The Commonwealth Bank of Australia has announced it will offer unlimited paid leave to any staff member affected by domestic or family violence, as part of its ongoing commitment to tackling the nationwide epidemic head-on.
The financial institution previously offered its employees 10-days paid domestic violence leave. Now the bank – who have pledged $30m to help victims of family violence nationwide – says they will provide support beyond “emergency situations”, allowing staff directly affected paid time off for medical appointments and counselling sessions, or to secure safe housing and meet legal obligations. Those supporting an immediate family member, or a member of their household, through DV concerns will also now be entitled to five-days of paid leave.
Sian Lewis, Group Executive of Human Resources at Commonwealth Bank, said domestic or family violence was “a cause close to our heart” because financial abuse is often a factor – and the issue directly impacts many of the corporation’s 48,000 employees.
Lewis said: “Due to the size of our workforce and the horrifying scale of this issue in our community, we know we have many people who work here who are directly impacted by domestic and family violence. As one of Australia’s largest employers, it is our responsibility to support our people when they need it the most.”
She added: “Domestic and family violence comes in many forms and can impact a diverse range of people. We need to be flexible enough to accommodate different situations, while also continuing to build a culture that allows our people to feel properly supported to speak up and seek help.”
“We know we have many people who work here who are directly impacted and it is our responsibility to support them when they need it the most.”
Women’s charities have welcomed Commonwealth Bank’s revised family violence procedure, saying it should set the standard for domestic violence policy at major corporations across Australia. Currently, employers must allow for a minimum five unpaid days of domestic violence leave but unions have been campaigning for a mandated 10 to 20 days.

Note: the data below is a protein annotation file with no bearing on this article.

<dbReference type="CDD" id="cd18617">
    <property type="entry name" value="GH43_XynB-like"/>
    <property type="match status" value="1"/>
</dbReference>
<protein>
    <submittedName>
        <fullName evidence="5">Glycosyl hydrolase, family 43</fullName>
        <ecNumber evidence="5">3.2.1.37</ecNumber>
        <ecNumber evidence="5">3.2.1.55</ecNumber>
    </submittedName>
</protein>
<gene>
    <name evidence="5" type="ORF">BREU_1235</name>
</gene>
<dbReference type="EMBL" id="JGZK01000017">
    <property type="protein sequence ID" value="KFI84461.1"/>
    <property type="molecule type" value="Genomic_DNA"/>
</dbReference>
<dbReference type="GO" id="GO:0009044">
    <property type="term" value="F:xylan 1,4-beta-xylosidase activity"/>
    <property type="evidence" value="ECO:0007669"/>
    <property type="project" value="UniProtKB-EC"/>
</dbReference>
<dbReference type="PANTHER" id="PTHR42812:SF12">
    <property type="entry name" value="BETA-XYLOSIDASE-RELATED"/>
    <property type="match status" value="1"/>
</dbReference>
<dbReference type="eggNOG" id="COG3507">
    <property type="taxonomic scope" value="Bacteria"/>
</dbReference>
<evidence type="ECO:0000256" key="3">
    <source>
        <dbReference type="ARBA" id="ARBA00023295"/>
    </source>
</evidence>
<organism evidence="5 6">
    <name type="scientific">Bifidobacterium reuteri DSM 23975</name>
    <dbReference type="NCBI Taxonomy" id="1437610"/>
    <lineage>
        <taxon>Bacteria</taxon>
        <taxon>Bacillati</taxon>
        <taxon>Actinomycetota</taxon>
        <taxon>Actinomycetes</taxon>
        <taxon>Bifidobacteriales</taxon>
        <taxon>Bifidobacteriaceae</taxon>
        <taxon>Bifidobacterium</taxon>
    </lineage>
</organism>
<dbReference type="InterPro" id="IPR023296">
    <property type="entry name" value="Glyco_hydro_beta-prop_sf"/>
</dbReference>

Family violence is a major health and welfare issue across Australia. One in six Australian women and one in 16 men have been subjected, since the age of 15, to physical and/or sexual violence by a current or previous cohabiting partner, according to government statistics.
This has wide-reaching implications; intimate partner violence causes more illness, disability and deaths than any other risk factor for women aged 25–44, while 72,000 women, 34,000 children and 9,000 men sought homelessness services in 2016–17 due to family and/or domestic violence, an Australian Institute of Health and Welfare study found.
Women are most at risk, especially those who are pregnant, disabled, experiencing financial hardship, separating from their partners or from indigenous backgrounds.
“This is just the start of changes we’re making to address the impact of domestic and family violence on our workplace,” Lewis added. “We will continue to listen to our people, partner with leading community organisations, academics, survivors and advocates to ensure we’re providing the best support.”
Flower image credit: Fine Art Photography/Getty Images
If this article brings up any issues for you, or if you need to speak to someone, please call 1800 RESPECT (1800 737 732), the national sexual assault, domestic and family violence counselling service.
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